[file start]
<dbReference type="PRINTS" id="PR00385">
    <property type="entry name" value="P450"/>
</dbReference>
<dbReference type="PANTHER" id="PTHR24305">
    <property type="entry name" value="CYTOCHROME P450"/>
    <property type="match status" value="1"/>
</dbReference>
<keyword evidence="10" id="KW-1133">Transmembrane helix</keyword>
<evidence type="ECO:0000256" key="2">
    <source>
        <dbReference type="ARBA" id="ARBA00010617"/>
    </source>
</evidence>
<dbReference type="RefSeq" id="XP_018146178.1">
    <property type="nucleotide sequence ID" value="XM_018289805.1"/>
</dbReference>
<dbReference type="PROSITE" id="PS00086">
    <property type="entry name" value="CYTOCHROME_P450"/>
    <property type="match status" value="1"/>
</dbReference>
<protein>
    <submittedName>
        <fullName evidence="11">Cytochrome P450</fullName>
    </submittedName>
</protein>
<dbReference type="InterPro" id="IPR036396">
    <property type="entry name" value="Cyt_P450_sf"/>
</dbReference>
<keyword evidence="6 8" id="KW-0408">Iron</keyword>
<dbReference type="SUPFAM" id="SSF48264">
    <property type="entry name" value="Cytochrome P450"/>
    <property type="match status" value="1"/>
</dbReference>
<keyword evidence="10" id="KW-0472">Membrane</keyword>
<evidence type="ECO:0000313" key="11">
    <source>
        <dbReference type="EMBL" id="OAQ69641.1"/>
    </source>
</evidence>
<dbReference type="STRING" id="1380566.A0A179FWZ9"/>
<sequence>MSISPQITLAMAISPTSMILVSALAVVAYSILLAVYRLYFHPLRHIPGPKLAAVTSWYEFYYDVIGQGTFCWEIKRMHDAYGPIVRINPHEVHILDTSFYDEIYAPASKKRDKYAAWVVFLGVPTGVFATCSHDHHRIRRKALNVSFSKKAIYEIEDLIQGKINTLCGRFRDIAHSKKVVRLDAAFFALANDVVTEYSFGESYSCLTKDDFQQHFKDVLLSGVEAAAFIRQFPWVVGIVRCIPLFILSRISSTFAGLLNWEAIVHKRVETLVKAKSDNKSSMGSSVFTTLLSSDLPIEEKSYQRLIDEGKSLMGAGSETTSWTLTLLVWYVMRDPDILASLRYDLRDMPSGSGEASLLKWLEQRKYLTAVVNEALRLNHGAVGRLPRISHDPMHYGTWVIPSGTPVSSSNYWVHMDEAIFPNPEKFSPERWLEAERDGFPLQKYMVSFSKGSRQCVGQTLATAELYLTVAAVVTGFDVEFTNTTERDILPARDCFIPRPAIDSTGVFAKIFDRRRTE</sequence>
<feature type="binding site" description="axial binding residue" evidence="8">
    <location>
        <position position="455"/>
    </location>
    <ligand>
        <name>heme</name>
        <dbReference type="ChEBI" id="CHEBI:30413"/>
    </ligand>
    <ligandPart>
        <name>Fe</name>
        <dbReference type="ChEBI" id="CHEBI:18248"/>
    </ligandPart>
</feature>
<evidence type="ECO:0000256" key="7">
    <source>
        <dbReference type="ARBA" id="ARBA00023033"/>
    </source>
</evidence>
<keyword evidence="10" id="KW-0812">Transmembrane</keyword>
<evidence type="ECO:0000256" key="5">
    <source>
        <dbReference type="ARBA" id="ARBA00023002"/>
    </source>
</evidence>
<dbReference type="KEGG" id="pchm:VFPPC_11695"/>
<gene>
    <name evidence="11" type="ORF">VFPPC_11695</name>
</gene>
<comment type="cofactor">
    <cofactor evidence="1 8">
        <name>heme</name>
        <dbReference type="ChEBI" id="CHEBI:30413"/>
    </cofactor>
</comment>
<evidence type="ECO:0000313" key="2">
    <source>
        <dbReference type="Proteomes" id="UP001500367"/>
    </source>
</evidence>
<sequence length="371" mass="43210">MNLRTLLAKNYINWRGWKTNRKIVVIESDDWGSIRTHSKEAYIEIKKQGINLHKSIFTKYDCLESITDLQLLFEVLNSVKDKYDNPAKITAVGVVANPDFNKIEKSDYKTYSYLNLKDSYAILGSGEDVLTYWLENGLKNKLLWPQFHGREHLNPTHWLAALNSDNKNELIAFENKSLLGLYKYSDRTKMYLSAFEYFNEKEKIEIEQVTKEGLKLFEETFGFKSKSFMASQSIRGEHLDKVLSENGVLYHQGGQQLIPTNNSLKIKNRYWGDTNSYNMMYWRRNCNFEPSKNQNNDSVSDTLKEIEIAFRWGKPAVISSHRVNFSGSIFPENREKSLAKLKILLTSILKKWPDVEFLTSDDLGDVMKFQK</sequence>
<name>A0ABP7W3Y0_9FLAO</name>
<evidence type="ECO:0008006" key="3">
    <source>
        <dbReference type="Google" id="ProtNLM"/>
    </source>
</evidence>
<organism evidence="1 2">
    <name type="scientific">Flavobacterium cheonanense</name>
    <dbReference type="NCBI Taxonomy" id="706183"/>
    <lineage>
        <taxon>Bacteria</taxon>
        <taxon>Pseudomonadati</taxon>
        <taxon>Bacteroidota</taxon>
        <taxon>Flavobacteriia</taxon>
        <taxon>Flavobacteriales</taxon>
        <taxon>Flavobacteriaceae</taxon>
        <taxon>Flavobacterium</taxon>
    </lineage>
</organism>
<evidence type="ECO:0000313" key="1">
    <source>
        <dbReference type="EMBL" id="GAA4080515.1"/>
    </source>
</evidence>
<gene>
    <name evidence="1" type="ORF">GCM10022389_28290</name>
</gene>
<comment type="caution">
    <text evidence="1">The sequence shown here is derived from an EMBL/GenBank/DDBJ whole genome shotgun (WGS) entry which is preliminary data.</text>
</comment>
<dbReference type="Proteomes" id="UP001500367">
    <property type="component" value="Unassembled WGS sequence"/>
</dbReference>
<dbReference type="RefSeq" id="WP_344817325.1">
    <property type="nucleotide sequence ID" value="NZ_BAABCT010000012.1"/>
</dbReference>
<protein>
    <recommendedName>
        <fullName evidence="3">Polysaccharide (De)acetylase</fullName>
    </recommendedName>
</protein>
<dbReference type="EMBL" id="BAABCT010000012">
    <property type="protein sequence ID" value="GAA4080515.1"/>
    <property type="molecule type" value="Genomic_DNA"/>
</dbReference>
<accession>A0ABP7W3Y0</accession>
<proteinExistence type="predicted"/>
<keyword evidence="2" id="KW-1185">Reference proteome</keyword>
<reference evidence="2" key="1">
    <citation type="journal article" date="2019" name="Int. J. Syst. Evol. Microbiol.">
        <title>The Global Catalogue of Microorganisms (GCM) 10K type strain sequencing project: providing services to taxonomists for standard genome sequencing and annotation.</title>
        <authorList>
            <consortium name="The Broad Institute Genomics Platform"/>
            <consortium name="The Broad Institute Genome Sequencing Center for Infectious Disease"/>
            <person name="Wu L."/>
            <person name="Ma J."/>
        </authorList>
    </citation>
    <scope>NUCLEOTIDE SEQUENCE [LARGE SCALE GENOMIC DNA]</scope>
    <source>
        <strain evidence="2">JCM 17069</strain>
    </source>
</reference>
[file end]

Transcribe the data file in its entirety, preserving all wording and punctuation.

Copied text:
<dbReference type="PRINTS" id="PR00385">
    <property type="entry name" value="P450"/>
</dbReference>
<dbReference type="PANTHER" id="PTHR24305">
    <property type="entry name" value="CYTOCHROME P450"/>
    <property type="match status" value="1"/>
</dbReference>
<keyword evidence="10" id="KW-1133">Transmembrane helix</keyword>
<evidence type="ECO:0000256" key="2">
    <source>
        <dbReference type="ARBA" id="ARBA00010617"/>
    </source>
</evidence>
<dbReference type="RefSeq" id="XP_018146178.1">
    <property type="nucleotide sequence ID" value="XM_018289805.1"/>
</dbReference>
<dbReference type="PROSITE" id="PS00086">
    <property type="entry name" value="CYTOCHROME_P450"/>
    <property type="match status" value="1"/>
</dbReference>
<protein>
    <submittedName>
        <fullName evidence="11">Cytochrome P450</fullName>
    </submittedName>
</protein>
<dbReference type="InterPro" id="IPR036396">
    <property type="entry name" value="Cyt_P450_sf"/>
</dbReference>
<keyword evidence="6 8" id="KW-0408">Iron</keyword>
<dbReference type="SUPFAM" id="SSF48264">
    <property type="entry name" value="Cytochrome P450"/>
    <property type="match status" value="1"/>
</dbReference>
<keyword evidence="10" id="KW-0472">Membrane</keyword>
<evidence type="ECO:0000313" key="11">
    <source>
        <dbReference type="EMBL" id="OAQ69641.1"/>
    </source>
</evidence>
<dbReference type="STRING" id="1380566.A0A179FWZ9"/>
<sequence>MSISPQITLAMAISPTSMILVSALAVVAYSILLAVYRLYFHPLRHIPGPKLAAVTSWYEFYYDVIGQGTFCWEIKRMHDAYGPIVRINPHEVHILDTSFYDEIYAPASKKRDKYAAWVVFLGVPTGVFATCSHDHHRIRRKALNVSFSKKAIYEIEDLIQGKINTLCGRFRDIAHSKKVVRLDAAFFALANDVVTEYSFGESYSCLTKDDFQQHFKDVLLSGVEAAAFIRQFPWVVGIVRCIPLFILSRISSTFAGLLNWEAIVHKRVETLVKAKSDNKSSMGSSVFTTLLSSDLPIEEKSYQRLIDEGKSLMGAGSETTSWTLTLLVWYVMRDPDILASLRYDLRDMPSGSGEASLLKWLEQRKYLTAVVNEALRLNHGAVGRLPRISHDPMHYGTWVIPSGTPVSSSNYWVHMDEAIFPNPEKFSPERWLEAERDGFPLQKYMVSFSKGSRQCVGQTLATAELYLTVAAVVTGFDVEFTNTTERDILPARDCFIPRPAIDSTGVFAKIFDRRRTE</sequence>
<feature type="binding site" description="axial binding residue" evidence="8">
    <location>
        <position position="455"/>
    </location>
    <ligand>
        <name>heme</name>
        <dbReference type="ChEBI" id="CHEBI:30413"/>
    </ligand>
    <ligandPart>
        <name>Fe</name>
        <dbReference type="ChEBI" id="CHEBI:18248"/>
    </ligandPart>
</feature>
<evidence type="ECO:0000256" key="7">
    <source>
        <dbReference type="ARBA" id="ARBA00023033"/>
    </source>
</evidence>
<keyword evidence="10" id="KW-0812">Transmembrane</keyword>
<evidence type="ECO:0000256" key="5">
    <source>
        <dbReference type="ARBA" id="ARBA00023002"/>
    </source>
</evidence>
<dbReference type="KEGG" id="pchm:VFPPC_11695"/>
<gene>
    <name evidence="11" type="ORF">VFPPC_11695</name>
</gene>
<comment type="cofactor">
    <cofactor evidence="1 8">
        <name>heme</name>
        <dbReference type="ChEBI" id="CHEBI:30413"/>
    </cofactor>
</comment>
<evidence type="ECO:0000313" key="2">
    <source>
        <dbReference type="Proteomes" id="UP001500367"/>
    </source>
</evidence>
<sequence length="371" mass="43210">MNLRTLLAKNYINWRGWKTNRKIVVIESDDWGSIRTHSKEAYIEIKKQGINLHKSIFTKYDCLESITDLQLLFEVLNSVKDKYDNPAKITAVGVVANPDFNKIEKSDYKTYSYLNLKDSYAILGSGEDVLTYWLENGLKNKLLWPQFHGREHLNPTHWLAALNSDNKNELIAFENKSLLGLYKYSDRTKMYLSAFEYFNEKEKIEIEQVTKEGLKLFEETFGFKSKSFMASQSIRGEHLDKVLSENGVLYHQGGQQLIPTNNSLKIKNRYWGDTNSYNMMYWRRNCNFEPSKNQNNDSVSDTLKEIEIAFRWGKPAVISSHRVNFSGSIFPENREKSLAKLKILLTSILKKWPDVEFLTSDDLGDVMKFQK</sequence>
<name>A0ABP7W3Y0_9FLAO</name>
<evidence type="ECO:0008006" key="3">
    <source>
        <dbReference type="Google" id="ProtNLM"/>
    </source>
</evidence>
<organism evidence="1 2">
    <name type="scientific">Flavobacterium cheonanense</name>
    <dbReference type="NCBI Taxonomy" id="706183"/>
    <lineage>
        <taxon>Bacteria</taxon>
        <taxon>Pseudomonadati</taxon>
        <taxon>Bacteroidota</taxon>
        <taxon>Flavobacteriia</taxon>
        <taxon>Flavobacteriales</taxon>
        <taxon>Flavobacteriaceae</taxon>
        <taxon>Flavobacterium</taxon>
    </lineage>
</organism>
<evidence type="ECO:0000313" key="1">
    <source>
        <dbReference type="EMBL" id="GAA4080515.1"/>
    </source>
</evidence>
<gene>
    <name evidence="1" type="ORF">GCM10022389_28290</name>
</gene>
<comment type="caution">
    <text evidence="1">The sequence shown here is derived from an EMBL/GenBank/DDBJ whole genome shotgun (WGS) entry which is preliminary data.</text>
</comment>
<dbReference type="Proteomes" id="UP001500367">
    <property type="component" value="Unassembled WGS sequence"/>
</dbReference>
<dbReference type="RefSeq" id="WP_344817325.1">
    <property type="nucleotide sequence ID" value="NZ_BAABCT010000012.1"/>
</dbReference>
<protein>
    <recommendedName>
        <fullName evidence="3">Polysaccharide (De)acetylase</fullName>
    </recommendedName>
</protein>
<dbReference type="EMBL" id="BAABCT010000012">
    <property type="protein sequence ID" value="GAA4080515.1"/>
    <property type="molecule type" value="Genomic_DNA"/>
</dbReference>
<accession>A0ABP7W3Y0</accession>
<proteinExistence type="predicted"/>
<keyword evidence="2" id="KW-1185">Reference proteome</keyword>
<reference evidence="2" key="1">
    <citation type="journal article" date="2019" name="Int. J. Syst. Evol. Microbiol.">
        <title>The Global Catalogue of Microorganisms (GCM) 10K type strain sequencing project: providing services to taxonomists for standard genome sequencing and annotation.</title>
        <authorList>
            <consortium name="The Broad Institute Genomics Platform"/>
            <consortium name="The Broad Institute Genome Sequencing Center for Infectious Disease"/>
            <person name="Wu L."/>
            <person name="Ma J."/>
        </authorList>
    </citation>
    <scope>NUCLEOTIDE SEQUENCE [LARGE SCALE GENOMIC DNA]</scope>
    <source>
        <strain evidence="2">JCM 17069</strain>
    </source>
</reference>